Modulation of the seasonal footprinting mechanism by the boreal spring Arctic Oscillation

Authors

  • Shangfeng Chen,

    1. Center for Monsoon System Research, Institute of Atmospheric Physics, Chinese Academy of Sciences, Beijing, China
    2. School of Earth Science, University of Chinese Academy of Sciences, Beijing, China
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  • Wen Chen,

    Corresponding author
    1. Center for Monsoon System Research, Institute of Atmospheric Physics, Chinese Academy of Sciences, Beijing, China
    • Corresponding author: W. Chen, Center for Monsoon System Research, Institute of Atmospheric Physics, Chinese Academy of Sciences, Beijing 100190, China. (cw@post.iap.ac.cn)

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  • Bin Yu,

    1. Climate Research Division, Environment Canada, Toronto, Ontario, Canada
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  • Hans-F. Graf

    1. Center for Atmospheric Science, University of Cambridge, Cambridge, UK
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Abstract

[1] Previous studies suggest that wintertime North Pacific Oscillation (NPO) is able to force an El Niño event during the following winter via the seasonal footprinting mechanism (SFM). In this study, we present evidence that springtime Arctic Oscillation (AO) has a significant modulation effect on the connection between the NPO and El Niño. When the spring AO is positive, a positive wintertime NPO can result in significant El Niño-like warming anomalies via the SFM. However, when the spring AO is negative, the connection of the NPO and the El Niño is not robust at all. Thus, the phase of spring AO should be taken into account when using NPO as a predictor for El Niño. Further analysis reveals that the mechanism of the AO modulation may be through changing the underlying SST footprinting over the subtropical northeastern Pacific.

1 Introduction

[2] The El Niño–Southern Oscillation (ENSO) is one of the strongest natural variability modes in the tropical Pacific, which can exert substantial influences on the global climate anomalies [Lau and Nath, 1996; Alexander et al., 2002; Yu and Zwiers, 2007; Chen et al., 2013b]. Thus, the understanding of the dynamics underlying the ENSO has been a long-standing issue. Previous studies suggest that stochastic forcing from the midlatitudes is essential for maintaining ENSO variability [Graf, 1986; Chang et al., 1996; Vimont et al., 2001, 2003; Anderson, 2003; Chiang and Vimont, 2004; Chang et al., 2007].

[3] Concerning the stochastic forcing of ENSO, Vimont et al. [2001, 2003] demonstrated that the wintertime North Pacific Oscillation (NPO) [Walker and Bliss, 1932; Rogers, 1981] could affect the tropical Pacific sea surface temperature (SST) in the following winter via the seasonal footprinting mechanism (SFM). When the southern lobe of the NPO exhibits a negative anomaly, the trade winds weaken over the central and eastern subtropical Pacific. The upward surface net heat flux is reduced by the decreased wind speed and causes SST warming. These NPO-related SST warming anomalies over the subtropical (0–20°N) Northern Pacific persist into the spring via thermodynamic air-sea interaction [Xie and Philander, 1994; Vimont et al., 2009; Alexander et al., 2010] and, in turn, force a pattern of atmospheric circulation anomalies including westerly wind stress anomalies along the equatorial western Pacific, which would subsequently act as a trigger for ENSO [Barnett et al., 1989].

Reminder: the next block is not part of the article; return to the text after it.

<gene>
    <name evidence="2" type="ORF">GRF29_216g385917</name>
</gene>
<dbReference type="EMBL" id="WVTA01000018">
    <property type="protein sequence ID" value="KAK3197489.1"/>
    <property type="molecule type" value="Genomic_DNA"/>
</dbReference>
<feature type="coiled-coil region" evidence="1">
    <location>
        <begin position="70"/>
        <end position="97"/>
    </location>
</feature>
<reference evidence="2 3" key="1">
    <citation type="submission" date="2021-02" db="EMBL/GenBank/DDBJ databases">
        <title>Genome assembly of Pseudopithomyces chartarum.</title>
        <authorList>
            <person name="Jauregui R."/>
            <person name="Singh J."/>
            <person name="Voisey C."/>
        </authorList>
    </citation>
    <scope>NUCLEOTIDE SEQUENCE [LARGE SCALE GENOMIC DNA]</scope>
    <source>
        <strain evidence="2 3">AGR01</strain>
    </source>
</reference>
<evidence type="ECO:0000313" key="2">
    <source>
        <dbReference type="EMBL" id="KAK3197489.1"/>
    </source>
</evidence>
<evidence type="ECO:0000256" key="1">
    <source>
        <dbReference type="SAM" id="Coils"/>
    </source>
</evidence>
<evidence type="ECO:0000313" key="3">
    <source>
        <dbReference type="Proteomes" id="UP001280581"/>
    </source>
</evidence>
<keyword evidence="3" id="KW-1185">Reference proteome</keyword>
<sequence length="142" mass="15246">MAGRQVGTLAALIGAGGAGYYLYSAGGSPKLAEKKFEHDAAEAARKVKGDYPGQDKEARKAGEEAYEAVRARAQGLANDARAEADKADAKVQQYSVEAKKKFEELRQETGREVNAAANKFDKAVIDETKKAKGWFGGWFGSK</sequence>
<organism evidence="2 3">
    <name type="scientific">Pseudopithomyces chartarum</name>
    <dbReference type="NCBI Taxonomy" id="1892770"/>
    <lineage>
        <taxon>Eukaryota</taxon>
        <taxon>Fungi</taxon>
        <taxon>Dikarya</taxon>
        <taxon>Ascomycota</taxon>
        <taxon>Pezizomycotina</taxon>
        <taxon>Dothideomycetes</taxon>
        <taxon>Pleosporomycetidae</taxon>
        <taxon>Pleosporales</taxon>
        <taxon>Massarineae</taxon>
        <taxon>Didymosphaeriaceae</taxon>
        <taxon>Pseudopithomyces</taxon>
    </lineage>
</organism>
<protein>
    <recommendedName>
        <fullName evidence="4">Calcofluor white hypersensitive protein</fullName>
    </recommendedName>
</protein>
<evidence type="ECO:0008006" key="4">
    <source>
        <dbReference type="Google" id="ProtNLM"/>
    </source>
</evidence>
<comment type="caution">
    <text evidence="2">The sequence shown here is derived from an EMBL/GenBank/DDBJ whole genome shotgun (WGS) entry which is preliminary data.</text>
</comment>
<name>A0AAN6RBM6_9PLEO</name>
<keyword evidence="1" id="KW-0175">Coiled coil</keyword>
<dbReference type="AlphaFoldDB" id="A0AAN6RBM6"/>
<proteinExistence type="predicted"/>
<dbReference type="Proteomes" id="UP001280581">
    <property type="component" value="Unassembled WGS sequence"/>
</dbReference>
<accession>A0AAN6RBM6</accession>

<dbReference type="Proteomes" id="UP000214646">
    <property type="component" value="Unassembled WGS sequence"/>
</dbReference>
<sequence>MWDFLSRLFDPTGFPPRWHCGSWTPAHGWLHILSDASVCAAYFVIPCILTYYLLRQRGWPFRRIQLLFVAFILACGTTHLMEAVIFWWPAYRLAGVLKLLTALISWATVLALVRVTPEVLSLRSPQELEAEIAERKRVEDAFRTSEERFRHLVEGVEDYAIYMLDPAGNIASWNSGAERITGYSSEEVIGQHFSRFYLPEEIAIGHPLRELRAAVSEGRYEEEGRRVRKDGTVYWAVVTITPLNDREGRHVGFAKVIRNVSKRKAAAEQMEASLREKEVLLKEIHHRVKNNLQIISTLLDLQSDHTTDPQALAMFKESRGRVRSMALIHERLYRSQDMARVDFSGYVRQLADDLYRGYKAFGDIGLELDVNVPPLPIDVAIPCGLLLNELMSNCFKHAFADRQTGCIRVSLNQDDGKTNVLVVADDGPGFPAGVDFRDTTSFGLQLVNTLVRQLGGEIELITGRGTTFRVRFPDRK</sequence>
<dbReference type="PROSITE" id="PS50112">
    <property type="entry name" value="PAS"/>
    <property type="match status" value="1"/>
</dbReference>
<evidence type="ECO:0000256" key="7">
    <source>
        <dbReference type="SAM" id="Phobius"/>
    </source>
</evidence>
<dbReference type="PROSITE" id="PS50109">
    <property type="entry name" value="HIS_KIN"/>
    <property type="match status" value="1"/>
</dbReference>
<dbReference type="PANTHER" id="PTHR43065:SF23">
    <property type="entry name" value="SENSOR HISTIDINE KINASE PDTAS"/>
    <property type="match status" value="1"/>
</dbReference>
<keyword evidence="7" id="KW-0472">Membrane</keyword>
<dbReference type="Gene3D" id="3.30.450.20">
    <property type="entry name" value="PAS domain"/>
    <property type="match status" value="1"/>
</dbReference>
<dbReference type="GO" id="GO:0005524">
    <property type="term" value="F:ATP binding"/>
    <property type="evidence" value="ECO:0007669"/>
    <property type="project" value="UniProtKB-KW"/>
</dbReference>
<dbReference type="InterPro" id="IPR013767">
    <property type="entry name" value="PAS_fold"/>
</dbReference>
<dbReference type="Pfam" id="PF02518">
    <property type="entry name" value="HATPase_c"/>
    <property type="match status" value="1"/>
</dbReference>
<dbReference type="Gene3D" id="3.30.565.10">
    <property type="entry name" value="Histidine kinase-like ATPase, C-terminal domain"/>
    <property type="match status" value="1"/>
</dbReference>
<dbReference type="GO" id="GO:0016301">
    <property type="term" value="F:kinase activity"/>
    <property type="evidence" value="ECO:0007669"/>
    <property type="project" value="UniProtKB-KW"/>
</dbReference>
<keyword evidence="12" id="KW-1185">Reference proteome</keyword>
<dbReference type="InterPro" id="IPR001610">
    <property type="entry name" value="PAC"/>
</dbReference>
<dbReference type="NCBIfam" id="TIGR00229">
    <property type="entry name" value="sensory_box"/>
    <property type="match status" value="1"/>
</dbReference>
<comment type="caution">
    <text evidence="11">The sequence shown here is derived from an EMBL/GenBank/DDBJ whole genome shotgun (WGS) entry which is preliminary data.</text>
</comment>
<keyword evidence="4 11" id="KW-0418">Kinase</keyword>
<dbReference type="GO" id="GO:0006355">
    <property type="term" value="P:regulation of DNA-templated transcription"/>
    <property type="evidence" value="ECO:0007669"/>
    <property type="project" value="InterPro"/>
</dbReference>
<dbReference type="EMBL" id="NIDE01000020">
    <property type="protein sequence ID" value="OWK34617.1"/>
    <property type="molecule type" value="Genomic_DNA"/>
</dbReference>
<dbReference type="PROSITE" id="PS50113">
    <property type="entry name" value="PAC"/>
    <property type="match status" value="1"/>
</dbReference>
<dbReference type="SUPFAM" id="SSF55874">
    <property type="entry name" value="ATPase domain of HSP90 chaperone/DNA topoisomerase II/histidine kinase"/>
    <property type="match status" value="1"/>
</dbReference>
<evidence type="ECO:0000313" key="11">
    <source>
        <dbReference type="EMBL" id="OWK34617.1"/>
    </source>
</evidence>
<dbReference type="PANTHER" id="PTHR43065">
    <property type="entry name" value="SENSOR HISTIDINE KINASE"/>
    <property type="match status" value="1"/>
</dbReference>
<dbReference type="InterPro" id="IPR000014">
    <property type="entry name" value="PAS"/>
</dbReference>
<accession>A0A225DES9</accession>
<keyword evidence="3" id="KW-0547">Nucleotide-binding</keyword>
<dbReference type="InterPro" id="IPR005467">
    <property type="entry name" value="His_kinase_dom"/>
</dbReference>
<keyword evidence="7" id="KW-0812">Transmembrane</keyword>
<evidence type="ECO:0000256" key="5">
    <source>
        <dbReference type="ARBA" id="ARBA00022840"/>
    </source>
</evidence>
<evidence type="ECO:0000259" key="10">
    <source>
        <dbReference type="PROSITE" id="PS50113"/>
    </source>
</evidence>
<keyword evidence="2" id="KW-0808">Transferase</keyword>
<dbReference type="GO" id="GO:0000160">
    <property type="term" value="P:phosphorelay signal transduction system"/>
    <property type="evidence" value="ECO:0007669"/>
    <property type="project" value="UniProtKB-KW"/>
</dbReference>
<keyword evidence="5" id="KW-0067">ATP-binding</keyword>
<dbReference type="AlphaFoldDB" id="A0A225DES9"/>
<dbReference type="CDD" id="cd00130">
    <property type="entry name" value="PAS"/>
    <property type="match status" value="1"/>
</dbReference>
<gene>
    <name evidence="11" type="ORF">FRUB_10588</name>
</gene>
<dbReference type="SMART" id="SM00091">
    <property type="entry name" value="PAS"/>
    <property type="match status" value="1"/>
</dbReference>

[4] Alexander et al. [2010] tested the SFM hypothesis by imposing the NPO-related surface heat flux anomaly in a coupled general circulation model. Their results showed that about 70% of the ensemble simulations generate warming anomalies in the ENSO region in the following winter. Using reanalysis data during 1949–2009, Park et al. [2013] showed that the occurrence rate for El Niño under the conditions of a positive NPO in previous winter is about 41%. The above studies indicate that NPO-like atmospheric forcing via the SFM does not always trigger an El Niño. Hence, one question is naturally that of which factor(s) can exert an additional effect on the relationship between the wintertime NPO and the following winter El Niño?

[5] Several previous studies show that the spring Arctic Oscillation (AO) can influence the following East Asian summer monsoon and the following winter SST in the equatorial central-eastern Pacific [Nakamura et al., 2006; Gong et al., 2011; Chen et al., 2013a]. Further, the spring AO-related SST anomalies over the subtropical North Pacific bear some resemblance to those associated with the preceding wintertime NPO [Vimont et al., 2003; Park et al., 2013]. Motivated by these qualitatively similar structures of SST anomalies, we hypothesize that the spring AO-related SST anomalies could strengthen or weaken the SST “footprint” over subtropical North Pacific generated by the preceding winter NPO. This would then influence the formation of westerly wind anomalies generated by air-sea interaction in the following summer and finally influence the SFM-driven SST anomalies in the equatorial central-eastern Pacific. In this study, we present evidence that it is indeed the case that the spring AO exerts a robust modulation on the connection between the wintertime NPO and El Niño in the subsequent winter.